Beginning from the announcement early August until first report was released by the end of September this year, one of the products dedicated for micro credit service to the subscribers, Telebirr Mela, had given away 164.3 million Birr in credit to 133,101 clients.
The two months performance reports of Telebirr had shown how micro credit services are desperately needed. Through the other product on which subscribers could make small deposits in their accounts with interest fees, Telebirr Sanduk, 71,442 clients had saved 205.8 million Birr. Through the product dedicated for an overdraft service, Telebirr EndeKise, 24.1 million Birr had been disbursed.
Dakito of the School of Commerce applauds the introduction of digital financial services and calls for more accessibility of credit to the public, as he believes that the financial sector is still struggling to meet the demands of general public. But how big will the coverage will go in the future is yet to see, he said.
What the banks give as excuse for late beginning of credit card provision is the unavailability of digital identifications, but Dakito doesn’t but the claim. Almost all of the none-performing loans banks are reporting weren’t caused because the borrowers didn’t have national identifications, he argues.
“Banks aren’t reporting defaults in credit because they don’t know their customers. It is mostly due to losses by the businesses and information procedures through boards and managements,” he said.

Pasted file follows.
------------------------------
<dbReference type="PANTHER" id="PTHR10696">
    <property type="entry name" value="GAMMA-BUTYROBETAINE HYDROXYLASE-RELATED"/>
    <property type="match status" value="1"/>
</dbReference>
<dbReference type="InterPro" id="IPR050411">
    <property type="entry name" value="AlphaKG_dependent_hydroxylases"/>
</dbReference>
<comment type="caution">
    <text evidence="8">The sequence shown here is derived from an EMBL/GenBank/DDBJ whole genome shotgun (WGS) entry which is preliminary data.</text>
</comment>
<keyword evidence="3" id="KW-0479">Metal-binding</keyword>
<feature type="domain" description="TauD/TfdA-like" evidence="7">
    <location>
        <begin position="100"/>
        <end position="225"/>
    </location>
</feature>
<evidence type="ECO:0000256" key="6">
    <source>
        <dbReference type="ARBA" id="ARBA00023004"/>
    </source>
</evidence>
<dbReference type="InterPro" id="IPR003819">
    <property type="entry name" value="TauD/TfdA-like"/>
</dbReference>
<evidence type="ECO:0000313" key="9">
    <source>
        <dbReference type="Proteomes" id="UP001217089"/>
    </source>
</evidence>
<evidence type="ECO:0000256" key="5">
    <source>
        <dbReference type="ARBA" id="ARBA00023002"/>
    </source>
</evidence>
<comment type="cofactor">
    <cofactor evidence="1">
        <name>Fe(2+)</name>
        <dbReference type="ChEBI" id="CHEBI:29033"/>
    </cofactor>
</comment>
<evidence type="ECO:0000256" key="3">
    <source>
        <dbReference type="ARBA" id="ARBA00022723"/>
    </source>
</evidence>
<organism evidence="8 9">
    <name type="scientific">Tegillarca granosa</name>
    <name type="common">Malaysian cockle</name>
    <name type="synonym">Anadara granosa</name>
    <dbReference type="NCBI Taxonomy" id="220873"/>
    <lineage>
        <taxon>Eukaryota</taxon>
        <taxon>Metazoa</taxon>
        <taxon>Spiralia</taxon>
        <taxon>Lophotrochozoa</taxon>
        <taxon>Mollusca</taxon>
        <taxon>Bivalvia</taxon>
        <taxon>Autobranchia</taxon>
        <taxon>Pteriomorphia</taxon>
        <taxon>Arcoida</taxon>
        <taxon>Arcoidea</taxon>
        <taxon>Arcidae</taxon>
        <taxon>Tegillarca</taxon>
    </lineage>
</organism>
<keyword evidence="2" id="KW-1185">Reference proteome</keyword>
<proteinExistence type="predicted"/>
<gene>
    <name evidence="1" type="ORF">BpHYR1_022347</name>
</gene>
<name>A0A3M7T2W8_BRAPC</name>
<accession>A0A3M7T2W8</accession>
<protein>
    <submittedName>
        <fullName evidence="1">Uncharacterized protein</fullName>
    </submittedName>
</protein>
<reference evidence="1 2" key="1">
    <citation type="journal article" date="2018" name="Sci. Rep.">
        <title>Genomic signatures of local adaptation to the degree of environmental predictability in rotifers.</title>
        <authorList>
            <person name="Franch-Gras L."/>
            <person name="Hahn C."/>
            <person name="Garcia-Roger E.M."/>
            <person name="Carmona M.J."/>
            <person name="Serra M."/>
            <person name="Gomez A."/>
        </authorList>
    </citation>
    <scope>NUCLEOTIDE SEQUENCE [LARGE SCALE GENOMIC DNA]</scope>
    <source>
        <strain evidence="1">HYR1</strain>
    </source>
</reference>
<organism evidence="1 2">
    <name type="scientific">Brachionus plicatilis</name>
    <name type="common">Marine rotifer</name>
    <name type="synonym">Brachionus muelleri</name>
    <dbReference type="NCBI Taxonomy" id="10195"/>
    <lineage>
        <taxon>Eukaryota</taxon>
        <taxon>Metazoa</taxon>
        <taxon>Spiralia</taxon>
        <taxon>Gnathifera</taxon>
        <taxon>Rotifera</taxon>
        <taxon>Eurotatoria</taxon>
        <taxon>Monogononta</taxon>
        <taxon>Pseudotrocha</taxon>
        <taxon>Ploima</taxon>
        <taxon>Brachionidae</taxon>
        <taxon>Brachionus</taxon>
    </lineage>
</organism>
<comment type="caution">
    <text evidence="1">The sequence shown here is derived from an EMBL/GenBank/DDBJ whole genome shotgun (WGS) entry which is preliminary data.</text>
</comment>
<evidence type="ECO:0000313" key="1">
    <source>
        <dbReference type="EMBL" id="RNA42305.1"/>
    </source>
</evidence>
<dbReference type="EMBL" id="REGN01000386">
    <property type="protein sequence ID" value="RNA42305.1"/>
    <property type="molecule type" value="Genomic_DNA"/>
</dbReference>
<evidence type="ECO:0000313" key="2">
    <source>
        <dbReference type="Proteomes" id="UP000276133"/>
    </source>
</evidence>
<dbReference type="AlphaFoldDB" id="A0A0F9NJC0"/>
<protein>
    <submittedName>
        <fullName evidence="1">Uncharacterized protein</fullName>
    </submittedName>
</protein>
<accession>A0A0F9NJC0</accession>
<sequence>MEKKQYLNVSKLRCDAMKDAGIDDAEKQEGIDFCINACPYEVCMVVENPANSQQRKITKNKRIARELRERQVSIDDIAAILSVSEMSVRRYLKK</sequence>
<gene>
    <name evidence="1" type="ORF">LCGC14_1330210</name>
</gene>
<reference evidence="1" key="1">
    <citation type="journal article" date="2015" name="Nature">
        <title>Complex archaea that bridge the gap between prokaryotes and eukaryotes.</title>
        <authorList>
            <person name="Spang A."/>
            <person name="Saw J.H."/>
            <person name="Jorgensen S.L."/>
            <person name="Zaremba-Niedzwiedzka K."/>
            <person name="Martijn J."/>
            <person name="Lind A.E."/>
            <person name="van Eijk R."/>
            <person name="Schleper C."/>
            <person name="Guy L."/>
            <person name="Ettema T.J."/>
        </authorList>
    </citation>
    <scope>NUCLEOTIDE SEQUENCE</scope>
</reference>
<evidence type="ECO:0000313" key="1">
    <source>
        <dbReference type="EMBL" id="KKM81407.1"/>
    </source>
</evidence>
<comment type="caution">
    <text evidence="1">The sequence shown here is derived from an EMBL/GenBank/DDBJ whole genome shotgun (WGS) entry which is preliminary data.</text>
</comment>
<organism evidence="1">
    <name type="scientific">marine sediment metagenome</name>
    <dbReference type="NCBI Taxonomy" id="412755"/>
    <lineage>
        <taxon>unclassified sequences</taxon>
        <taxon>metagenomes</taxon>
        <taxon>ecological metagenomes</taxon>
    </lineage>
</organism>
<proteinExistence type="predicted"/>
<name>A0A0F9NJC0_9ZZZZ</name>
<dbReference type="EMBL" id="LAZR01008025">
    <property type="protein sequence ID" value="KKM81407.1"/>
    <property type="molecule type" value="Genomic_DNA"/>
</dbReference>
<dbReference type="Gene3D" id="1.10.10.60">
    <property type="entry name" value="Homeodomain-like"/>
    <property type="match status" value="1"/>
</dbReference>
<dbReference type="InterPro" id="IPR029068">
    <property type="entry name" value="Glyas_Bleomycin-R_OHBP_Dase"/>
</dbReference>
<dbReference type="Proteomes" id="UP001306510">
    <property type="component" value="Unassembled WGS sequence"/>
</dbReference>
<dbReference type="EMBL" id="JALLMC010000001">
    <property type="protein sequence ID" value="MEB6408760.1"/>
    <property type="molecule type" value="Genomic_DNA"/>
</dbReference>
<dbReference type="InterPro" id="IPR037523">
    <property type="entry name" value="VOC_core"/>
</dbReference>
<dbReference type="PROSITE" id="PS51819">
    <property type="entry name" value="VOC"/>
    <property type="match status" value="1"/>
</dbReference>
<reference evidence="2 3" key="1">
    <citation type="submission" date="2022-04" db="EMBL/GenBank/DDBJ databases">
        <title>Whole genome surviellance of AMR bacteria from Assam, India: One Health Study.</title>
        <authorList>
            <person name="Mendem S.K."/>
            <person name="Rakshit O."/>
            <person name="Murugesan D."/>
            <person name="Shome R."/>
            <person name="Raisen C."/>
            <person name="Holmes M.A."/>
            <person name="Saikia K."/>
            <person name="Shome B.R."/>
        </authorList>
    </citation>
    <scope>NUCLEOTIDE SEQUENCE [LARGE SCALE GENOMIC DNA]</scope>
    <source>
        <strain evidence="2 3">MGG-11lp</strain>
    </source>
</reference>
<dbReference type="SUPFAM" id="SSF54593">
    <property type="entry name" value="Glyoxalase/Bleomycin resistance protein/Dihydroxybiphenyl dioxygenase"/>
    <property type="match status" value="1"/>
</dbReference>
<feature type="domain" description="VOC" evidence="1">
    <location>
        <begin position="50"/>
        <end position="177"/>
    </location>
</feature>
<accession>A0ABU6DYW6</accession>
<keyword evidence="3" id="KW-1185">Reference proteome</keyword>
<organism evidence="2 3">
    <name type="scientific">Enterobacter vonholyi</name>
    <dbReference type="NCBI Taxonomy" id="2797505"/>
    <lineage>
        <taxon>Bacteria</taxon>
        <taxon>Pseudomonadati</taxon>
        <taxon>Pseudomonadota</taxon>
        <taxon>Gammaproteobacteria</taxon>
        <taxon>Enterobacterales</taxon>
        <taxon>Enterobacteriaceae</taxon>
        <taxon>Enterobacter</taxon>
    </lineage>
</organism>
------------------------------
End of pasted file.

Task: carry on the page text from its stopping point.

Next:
Latest report by the National Bank of Ethiopia (NBE) shows that the 30 banks, two of which are state owned, have total outstanding credit of 1.6 trillion Birr, a 24 percent jump from the preceding year. The 43 microfinance institutions have about 36.9 billion Birr outstanding credits.
During the last financial report NBE released, fourth quarter of last fiscal year, about 172.1 billion Birr was disbursed as fresh loans, which is 62.6 percent increase from the preceding year of same quarterly period.
Allocation of these new loans shows how the micro lending service is lagging behind from banks. The sector of international trade takes the largest share with 37.8 percent, while domestic trade follows with 14.6 percent, housing & construction and industry with above 9 percent each, and agriculture 6.3 percent.
With the plan of registering over 70 million people in five years to come, the National ID Program Office under the Office of Prime Minister already embarked on the registration at Millenium Hall in Addis Ababa. Registering over a million citizens so far being led by Yodahe Zemichael, the project office has been onboarding the banks to the project.
When introducing new products entailing high risks, especially the technology based ones, the banks present their proposal thoroughly including potential risks and the risk management control functions to mitigate them for NBE, according to Frezer Ayalew, banking supervision director at NBE.
The NBE then provides approval to the new products.
“Innovative and new technology based products with risks different from the regular products should be presented to the NBE and get approval. Awash’s credit card has underwent through the same procedure,” Frezer told The Reporter.
For him, the initiative is very much appreciated for the reason that it assures financial inclusion and accessibility, affirming banks can request product approval from NBE and provide it to their clients. “Credit doesn’t have to be collateral based only, as they can be applicable through alternatives such as credit scoring and rating of repayment capacity,” he said.